For the filling
2-3 pounds chicken thighs (or 2 pounds ground pork or beef)
3 tablespoons cooking oil (I used Lebherz chipotle olive oil this time)
1/4 cup flour
2 beef bullion cubes (I have done this in the past, but since I used chicken and had no beef bullion on hand, I improvised with broth from boiling the thighs)
1/2 cup canned green chilies, chopped (this year I chopped one fresh Anaheim pepper; a poblano would also be good)
4 large cloves garlic, minced
1-1/2 teaspoons salt (I skip this, as I do salt in most recipes)
1/2 teaspoon dried oregano
2-3 tablespoons ground chili pepper (never quite sure what to do with this, I just use a bit of red pepper flakes
1 tablespoon chili powder (I use more)
1 tablespoon ground cumin
1/4 cup tomato sauce (I use a bit more)
1/4 teaspoon Cayenne pepper

For the masa dough
1.5 cups Crisco (Recipe calls for lard, which is authentic but not necessary. Do not melt the lard or Crisco, but if it is very cold, it will be difficult to mix.)
4-1/2 cups masa harina (corn meal)
1-1/2 teaspoons salt (I do use this, since it is dough and salt is often a critical ingredient)
2-2/3 cups warm water

To prepare filling, boil the chicken until very tender. I keep the skin on to help form the broth. Then drain and use two forks to shred, discarding the bones and skin. (For ground pork or beef, just proceed to the next step.)

Brown in oil in a large, indispensable cast-iron skillet and add minced garlic. Sprinkle flour over the meat and  then add 2 cups water with bullion or 2 cups of broth. Heat mixture while stirring in remaining ingredients in listed order; cover and simmer for 45 minutes. Uncover and continue simmering if necessary to ensure it is not too soupy. During that time, prepare the masa.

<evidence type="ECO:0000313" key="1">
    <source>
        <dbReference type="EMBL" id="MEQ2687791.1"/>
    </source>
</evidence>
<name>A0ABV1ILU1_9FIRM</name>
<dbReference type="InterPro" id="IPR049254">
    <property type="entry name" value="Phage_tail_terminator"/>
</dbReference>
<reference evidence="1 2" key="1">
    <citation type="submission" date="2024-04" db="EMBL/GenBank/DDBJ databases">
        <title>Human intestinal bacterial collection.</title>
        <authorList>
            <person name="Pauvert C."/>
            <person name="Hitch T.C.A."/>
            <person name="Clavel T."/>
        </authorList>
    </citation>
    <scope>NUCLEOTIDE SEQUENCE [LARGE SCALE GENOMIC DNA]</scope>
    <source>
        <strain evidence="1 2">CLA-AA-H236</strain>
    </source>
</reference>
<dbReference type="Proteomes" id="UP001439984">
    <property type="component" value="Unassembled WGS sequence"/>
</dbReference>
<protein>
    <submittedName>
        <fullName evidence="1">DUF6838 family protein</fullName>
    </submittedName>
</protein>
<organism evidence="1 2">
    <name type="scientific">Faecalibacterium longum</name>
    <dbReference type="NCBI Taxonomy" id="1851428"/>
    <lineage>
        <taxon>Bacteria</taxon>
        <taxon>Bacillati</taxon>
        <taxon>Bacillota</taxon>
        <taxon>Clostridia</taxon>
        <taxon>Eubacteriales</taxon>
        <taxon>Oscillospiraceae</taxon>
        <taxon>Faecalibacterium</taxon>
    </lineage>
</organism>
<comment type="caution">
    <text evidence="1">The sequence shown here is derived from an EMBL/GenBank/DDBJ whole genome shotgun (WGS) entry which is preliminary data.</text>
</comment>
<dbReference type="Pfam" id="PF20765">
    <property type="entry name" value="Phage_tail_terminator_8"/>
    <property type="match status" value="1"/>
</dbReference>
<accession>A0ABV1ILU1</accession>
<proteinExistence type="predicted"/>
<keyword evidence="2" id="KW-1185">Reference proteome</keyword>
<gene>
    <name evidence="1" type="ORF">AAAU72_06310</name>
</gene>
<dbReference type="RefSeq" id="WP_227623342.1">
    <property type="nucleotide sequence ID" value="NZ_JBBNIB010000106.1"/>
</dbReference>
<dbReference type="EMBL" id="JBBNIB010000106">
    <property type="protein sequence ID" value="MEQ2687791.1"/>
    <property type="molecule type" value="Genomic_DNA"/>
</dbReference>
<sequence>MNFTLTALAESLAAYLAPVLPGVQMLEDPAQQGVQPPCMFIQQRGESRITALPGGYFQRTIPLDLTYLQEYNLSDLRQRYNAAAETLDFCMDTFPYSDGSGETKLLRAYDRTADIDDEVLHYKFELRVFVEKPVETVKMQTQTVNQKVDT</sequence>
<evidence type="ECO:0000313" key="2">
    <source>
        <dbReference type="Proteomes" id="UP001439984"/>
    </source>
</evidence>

Vegetarian option: Because our daughter is a vegetarian, I always modify the recipe above to make some soy-crumble tamales for her. In a separate, smaller skillet, I brown some Morningstar soy crumble while I'm browning the chicken. I then divide all of the other ingredients (except for the chicken broth -- I use veggie broth) proportionally, adding about 1/4 of each ingredient to the vegetarian pan. I then assemble them and position them in the top of the steamer. Of course, the whole recipe could be made vegetarian in this way.

To prepare masa, beat the Crisco (or lard) with salt until fluffy. Mix in the masa harina and warm water, beating until very thoroughly mixed. It will be a somewhat crumbly dough.

To assemble, (next year I'll take some photos and a video at this stage) move the dishes around to create a logical lineup, like you are Henry Ford. I start by moving the skillet to the counter, putting the steamer (with water in the bottom) on the stove top, and putting the bowl of masa nearby. Closest to the stove, I put a plate I have stacked the softened, drained corn husks.

Then, I spread out each husk and coat it with a thin (maybe 1/8-inch) layer of masa, using a spoon and or my thoroughly-washed hands. I then spoon a thin strip of filling down the center of the husk. I roll one side of the husk over this carefully, so that the masa mostly covers the filling, then I fold up the narrow end of the husk, then I keep rolling to make a little package that is closed at one end. Some of the filling may be visible, but it should mostly be inside the masa and definitely inside the husk.